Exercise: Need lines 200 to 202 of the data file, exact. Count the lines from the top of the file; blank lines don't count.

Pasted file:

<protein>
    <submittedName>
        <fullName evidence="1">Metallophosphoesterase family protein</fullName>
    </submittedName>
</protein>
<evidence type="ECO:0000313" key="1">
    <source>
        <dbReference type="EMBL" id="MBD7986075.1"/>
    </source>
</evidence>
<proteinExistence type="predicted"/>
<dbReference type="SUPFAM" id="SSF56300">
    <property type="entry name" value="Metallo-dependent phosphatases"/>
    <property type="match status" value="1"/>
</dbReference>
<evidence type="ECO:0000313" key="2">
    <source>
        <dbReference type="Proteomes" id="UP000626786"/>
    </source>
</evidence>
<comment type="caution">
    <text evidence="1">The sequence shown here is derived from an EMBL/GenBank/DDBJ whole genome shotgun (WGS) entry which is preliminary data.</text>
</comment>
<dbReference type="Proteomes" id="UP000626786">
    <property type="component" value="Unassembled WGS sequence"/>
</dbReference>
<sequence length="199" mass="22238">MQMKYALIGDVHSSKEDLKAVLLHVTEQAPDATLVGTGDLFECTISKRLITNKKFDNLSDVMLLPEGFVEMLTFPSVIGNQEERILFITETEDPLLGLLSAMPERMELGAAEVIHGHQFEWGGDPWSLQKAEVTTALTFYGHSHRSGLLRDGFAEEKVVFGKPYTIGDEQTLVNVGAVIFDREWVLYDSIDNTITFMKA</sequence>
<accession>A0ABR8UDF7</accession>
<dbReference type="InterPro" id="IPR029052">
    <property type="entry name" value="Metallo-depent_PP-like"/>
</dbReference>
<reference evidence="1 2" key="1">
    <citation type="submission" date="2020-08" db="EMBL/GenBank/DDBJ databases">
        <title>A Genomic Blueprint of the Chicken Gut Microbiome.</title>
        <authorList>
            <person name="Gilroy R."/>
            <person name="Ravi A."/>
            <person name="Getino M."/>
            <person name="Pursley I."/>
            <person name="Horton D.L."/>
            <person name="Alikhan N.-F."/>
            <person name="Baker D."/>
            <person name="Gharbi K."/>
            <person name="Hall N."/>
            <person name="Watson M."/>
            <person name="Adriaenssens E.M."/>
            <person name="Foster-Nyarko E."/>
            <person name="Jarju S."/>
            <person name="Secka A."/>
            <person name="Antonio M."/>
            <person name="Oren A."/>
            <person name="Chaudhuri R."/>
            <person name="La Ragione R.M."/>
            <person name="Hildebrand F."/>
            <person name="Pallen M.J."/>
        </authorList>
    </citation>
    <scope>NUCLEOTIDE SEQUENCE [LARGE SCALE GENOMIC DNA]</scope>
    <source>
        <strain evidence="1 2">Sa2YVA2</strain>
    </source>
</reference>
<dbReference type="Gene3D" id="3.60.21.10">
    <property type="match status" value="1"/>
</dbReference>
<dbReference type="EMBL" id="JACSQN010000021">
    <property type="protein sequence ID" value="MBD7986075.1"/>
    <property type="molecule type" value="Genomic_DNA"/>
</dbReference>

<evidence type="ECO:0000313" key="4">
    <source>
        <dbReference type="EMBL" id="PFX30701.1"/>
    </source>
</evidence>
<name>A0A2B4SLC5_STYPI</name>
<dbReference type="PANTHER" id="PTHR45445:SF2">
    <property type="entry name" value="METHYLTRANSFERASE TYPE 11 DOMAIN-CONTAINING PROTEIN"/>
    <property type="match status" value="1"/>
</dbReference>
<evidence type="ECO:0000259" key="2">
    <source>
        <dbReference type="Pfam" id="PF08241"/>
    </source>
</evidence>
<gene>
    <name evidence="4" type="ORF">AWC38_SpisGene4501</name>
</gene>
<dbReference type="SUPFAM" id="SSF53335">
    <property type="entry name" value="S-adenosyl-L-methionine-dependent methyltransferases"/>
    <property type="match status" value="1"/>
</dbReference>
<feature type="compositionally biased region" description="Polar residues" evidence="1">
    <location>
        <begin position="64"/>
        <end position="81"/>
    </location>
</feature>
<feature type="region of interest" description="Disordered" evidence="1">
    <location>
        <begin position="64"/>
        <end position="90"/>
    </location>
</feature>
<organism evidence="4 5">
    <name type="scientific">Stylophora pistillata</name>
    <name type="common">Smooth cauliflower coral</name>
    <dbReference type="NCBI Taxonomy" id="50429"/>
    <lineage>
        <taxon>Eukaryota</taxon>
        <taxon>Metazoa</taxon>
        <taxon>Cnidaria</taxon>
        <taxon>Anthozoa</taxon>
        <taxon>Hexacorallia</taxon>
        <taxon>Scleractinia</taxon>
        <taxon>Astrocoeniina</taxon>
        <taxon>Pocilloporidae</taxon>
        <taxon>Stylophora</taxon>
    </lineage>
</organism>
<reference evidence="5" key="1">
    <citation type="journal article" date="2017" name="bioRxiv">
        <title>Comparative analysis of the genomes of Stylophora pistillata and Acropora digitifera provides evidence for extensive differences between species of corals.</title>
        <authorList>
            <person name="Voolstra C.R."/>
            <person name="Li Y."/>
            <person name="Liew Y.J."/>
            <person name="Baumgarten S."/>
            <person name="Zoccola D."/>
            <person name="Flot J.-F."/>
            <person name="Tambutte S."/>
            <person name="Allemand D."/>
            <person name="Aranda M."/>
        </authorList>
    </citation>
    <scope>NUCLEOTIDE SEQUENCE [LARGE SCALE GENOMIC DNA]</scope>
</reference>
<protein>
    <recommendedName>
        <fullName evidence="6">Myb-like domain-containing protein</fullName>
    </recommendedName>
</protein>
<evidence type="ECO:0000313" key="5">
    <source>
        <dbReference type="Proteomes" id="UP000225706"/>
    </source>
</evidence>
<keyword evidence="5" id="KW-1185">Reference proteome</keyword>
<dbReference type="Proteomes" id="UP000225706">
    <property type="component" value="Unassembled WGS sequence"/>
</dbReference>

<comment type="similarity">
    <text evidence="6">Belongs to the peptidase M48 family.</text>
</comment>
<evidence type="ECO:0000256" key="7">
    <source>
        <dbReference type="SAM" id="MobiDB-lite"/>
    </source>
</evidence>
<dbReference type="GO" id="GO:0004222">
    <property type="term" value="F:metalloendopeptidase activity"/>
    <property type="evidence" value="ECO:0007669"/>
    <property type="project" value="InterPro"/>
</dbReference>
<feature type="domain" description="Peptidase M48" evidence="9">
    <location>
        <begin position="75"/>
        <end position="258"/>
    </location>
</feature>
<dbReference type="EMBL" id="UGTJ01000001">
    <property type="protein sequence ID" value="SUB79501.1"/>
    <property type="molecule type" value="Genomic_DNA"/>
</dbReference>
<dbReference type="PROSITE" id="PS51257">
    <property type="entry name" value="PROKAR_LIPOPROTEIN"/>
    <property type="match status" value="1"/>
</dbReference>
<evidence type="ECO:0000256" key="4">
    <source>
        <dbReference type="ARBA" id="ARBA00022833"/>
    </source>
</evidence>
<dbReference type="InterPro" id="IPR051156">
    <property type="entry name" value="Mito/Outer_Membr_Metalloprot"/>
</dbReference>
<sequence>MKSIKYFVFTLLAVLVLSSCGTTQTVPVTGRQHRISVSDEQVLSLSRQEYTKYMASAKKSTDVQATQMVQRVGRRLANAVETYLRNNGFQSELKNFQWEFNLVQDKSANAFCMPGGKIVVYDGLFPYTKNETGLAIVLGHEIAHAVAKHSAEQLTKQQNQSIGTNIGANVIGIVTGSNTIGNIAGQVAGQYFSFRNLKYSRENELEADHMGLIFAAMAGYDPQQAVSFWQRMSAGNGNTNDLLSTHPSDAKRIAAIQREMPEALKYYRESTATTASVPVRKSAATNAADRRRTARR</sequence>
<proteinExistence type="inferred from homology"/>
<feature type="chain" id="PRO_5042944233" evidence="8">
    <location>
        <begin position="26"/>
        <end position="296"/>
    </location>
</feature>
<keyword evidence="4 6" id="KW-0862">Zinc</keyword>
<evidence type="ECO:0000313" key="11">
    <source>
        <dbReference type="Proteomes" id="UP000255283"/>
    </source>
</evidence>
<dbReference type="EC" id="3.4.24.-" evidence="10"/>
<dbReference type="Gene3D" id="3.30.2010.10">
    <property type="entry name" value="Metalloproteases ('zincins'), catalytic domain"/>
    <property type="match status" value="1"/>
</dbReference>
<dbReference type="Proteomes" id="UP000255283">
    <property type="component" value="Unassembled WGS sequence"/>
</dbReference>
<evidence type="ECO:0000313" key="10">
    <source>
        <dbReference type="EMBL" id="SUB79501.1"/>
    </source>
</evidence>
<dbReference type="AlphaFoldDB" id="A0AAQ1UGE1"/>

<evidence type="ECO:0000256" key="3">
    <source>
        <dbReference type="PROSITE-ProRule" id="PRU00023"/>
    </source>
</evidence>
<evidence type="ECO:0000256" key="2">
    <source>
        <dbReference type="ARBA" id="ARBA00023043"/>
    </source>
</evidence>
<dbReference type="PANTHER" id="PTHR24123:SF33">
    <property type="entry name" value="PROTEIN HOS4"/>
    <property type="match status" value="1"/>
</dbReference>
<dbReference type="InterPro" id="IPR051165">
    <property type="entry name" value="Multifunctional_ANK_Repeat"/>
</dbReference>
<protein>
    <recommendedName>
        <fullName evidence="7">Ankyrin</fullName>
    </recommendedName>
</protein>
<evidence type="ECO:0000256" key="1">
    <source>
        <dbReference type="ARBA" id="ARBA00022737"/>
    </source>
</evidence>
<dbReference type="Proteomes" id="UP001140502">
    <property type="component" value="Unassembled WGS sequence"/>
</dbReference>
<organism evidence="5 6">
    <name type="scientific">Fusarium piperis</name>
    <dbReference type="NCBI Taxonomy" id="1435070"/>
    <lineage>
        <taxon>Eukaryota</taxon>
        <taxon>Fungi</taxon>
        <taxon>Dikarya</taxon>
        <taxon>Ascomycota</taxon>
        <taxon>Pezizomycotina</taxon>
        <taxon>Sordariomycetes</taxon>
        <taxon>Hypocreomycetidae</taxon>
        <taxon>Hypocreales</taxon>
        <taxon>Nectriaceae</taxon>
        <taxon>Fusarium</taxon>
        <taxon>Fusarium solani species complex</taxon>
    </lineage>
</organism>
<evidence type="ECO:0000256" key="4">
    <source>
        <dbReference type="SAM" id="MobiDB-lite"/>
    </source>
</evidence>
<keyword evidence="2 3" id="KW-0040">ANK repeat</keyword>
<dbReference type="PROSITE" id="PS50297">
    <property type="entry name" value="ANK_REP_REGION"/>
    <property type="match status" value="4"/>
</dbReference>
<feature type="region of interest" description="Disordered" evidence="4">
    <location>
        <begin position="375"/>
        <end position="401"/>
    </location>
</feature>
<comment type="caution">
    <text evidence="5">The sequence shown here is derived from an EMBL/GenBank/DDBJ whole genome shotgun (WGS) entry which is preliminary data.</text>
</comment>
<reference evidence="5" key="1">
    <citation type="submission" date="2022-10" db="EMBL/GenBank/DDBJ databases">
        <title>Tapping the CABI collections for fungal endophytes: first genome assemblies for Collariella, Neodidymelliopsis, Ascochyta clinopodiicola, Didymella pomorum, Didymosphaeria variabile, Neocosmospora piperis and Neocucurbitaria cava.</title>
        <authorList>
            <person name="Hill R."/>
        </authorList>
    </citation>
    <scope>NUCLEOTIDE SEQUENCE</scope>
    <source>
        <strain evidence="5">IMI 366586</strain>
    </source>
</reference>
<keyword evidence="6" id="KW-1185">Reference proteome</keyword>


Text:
<dbReference type="EC" id="3.4.24.-" evidence="10"/>
<dbReference type="Gene3D" id="3.30.2010.10">
    <property type="entry name" value="Metalloproteases ('zincins'), catalytic domain"/>